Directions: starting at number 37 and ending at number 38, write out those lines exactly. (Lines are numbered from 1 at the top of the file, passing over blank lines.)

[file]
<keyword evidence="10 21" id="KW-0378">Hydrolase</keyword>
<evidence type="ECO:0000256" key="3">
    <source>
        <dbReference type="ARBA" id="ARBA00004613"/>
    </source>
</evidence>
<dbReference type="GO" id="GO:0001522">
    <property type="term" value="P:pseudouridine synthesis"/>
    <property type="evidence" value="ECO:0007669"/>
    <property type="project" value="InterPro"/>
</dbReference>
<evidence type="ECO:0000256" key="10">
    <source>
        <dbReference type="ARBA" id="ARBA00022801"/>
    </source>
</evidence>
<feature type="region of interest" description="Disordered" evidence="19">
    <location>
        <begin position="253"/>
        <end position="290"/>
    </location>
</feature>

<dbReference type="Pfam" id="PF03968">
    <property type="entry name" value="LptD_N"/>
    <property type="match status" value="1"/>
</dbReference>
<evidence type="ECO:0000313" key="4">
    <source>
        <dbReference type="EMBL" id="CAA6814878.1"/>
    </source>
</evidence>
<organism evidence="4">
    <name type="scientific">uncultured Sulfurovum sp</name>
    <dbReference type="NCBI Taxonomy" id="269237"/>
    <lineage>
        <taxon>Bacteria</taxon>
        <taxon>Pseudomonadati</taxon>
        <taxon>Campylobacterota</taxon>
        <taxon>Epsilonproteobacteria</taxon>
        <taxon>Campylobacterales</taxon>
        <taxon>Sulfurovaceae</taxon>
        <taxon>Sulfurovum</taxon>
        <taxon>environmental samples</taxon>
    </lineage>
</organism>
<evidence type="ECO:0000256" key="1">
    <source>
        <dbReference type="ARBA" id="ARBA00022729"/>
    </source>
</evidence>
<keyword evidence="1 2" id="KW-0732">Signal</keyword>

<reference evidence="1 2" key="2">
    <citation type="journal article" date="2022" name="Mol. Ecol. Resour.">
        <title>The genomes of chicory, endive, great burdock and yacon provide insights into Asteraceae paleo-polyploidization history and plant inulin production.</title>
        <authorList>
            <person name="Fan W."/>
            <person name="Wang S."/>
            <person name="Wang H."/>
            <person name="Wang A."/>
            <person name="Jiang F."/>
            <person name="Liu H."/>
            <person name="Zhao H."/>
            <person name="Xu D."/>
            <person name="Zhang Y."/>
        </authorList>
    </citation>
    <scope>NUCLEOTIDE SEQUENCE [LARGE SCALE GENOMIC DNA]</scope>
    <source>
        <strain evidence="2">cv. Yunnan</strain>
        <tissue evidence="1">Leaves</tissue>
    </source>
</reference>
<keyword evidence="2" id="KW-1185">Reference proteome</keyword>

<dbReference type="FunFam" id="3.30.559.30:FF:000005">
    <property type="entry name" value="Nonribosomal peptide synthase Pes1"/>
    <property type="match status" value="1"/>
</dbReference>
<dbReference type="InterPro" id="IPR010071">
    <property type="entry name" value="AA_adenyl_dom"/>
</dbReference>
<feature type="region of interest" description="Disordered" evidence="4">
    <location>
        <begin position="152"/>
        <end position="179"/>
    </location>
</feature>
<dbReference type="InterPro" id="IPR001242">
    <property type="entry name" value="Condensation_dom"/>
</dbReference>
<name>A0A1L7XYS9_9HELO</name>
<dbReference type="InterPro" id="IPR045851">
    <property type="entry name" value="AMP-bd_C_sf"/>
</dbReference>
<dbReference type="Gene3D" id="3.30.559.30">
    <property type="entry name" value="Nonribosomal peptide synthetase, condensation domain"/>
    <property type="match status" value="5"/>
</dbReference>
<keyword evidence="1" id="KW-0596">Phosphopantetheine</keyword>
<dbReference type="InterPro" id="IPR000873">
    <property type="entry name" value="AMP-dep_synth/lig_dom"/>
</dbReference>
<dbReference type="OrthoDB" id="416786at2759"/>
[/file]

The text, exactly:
        <taxon>Pseudomonadati</taxon>
        <taxon>Campylobacterota</taxon>